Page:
It sounds like a textbook application for multilevel models/hierarchical models/mixed models. If you have many countries, then if think about it, you do not want to include to dozens to hundreds of indicator/dummy variables for each country. If
location is similarly defined you may run to many thousands of indicators variables presenting you with difficult to organize results, and a great loss of statistical power as your degrees of freedom drop with each additional variable. If each
country has characteristics that may affect its effect on price, then you can really see the too many variables issue blowing up.
With a multilevel modeling approach you might instead treat each country as contributing its own unique variance to the constant/intercept term in your model, and the include country-level variables as predictors without having to interact them across dozens, hundreds or thousands of indicators variables.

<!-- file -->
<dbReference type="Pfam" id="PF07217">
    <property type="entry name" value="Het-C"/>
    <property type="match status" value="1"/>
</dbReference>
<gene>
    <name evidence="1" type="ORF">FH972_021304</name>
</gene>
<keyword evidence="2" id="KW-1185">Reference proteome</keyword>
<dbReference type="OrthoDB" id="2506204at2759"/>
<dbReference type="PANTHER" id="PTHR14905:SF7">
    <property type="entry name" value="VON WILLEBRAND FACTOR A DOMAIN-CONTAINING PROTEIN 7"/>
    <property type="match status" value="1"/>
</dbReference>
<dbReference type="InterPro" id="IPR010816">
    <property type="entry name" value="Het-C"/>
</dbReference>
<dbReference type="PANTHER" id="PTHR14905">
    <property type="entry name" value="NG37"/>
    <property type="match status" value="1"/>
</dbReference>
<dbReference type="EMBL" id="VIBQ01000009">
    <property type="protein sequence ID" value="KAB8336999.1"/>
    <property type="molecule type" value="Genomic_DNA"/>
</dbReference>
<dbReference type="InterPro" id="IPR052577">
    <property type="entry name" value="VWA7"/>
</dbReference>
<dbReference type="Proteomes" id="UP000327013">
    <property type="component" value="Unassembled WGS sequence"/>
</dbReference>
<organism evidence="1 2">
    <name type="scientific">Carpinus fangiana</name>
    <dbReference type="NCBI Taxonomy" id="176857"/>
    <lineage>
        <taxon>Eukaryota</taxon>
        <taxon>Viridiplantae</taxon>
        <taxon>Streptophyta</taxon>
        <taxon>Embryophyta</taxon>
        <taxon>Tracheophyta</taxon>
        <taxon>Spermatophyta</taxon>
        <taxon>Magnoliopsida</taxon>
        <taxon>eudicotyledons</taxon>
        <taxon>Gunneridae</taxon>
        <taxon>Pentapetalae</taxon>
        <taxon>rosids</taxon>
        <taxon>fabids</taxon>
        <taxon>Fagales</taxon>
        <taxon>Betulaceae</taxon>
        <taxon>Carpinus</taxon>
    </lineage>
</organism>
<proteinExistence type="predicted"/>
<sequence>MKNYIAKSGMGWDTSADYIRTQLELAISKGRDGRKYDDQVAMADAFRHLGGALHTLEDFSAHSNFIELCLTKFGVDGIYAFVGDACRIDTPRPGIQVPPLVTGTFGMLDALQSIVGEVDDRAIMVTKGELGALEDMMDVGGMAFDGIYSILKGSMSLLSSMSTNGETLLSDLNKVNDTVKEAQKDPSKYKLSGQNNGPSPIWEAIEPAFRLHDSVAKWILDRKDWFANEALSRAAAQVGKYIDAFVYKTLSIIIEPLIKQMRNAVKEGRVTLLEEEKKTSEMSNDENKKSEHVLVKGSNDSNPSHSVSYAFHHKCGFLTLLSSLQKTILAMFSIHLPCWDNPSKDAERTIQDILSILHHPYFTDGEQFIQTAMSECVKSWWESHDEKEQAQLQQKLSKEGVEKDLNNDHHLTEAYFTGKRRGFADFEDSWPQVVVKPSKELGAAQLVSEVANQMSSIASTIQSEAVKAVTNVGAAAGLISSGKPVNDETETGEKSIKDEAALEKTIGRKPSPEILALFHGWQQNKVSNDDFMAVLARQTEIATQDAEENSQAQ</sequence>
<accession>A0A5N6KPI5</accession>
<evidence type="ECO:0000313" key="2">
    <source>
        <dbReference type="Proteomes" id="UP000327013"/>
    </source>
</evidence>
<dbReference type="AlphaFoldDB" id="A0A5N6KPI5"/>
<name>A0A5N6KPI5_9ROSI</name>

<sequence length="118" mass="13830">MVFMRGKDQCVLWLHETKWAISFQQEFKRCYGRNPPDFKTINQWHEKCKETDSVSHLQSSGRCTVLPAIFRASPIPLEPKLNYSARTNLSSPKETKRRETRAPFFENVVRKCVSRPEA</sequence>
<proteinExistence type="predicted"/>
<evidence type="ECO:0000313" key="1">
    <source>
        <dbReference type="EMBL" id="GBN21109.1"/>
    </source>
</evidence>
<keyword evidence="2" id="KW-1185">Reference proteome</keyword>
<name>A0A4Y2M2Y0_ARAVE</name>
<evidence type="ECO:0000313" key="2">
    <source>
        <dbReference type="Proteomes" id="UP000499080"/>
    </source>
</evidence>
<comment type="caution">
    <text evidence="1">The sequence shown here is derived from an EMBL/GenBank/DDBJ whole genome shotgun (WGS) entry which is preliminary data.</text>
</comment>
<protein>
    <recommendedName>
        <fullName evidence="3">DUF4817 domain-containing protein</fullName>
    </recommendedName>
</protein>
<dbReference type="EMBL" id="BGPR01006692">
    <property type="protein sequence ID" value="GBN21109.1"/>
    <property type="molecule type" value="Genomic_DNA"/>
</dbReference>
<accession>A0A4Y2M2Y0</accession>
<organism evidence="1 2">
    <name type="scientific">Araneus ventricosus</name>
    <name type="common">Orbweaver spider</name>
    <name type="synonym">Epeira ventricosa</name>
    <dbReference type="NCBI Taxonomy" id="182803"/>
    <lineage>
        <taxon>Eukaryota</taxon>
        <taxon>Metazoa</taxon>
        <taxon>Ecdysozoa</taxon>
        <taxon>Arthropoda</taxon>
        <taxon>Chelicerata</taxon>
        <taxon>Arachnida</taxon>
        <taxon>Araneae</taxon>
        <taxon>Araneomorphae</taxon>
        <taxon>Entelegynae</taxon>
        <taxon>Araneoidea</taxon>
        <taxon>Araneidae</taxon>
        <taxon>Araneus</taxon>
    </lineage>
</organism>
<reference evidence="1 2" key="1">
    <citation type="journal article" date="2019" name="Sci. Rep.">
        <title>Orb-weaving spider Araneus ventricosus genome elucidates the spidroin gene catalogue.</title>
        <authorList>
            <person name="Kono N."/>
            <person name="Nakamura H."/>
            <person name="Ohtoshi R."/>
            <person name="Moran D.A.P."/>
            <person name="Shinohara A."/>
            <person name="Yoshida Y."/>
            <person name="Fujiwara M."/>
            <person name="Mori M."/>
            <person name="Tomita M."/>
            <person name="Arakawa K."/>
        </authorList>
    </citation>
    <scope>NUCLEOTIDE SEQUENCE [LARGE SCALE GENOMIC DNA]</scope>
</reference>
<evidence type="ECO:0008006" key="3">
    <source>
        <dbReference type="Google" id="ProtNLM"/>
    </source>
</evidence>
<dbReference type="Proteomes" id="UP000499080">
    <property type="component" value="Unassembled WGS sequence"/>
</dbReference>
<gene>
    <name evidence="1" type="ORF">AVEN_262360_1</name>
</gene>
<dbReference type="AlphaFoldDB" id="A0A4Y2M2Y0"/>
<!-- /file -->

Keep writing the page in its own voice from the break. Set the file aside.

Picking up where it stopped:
For a good introductory read to orient you to these kinds of models, see Duncan, C., Jones, K., and Moon, G. (1998). Context, composition and heterogeneity: Using multilevel models in health research. Social Science & Medicine, 46(1):97–117.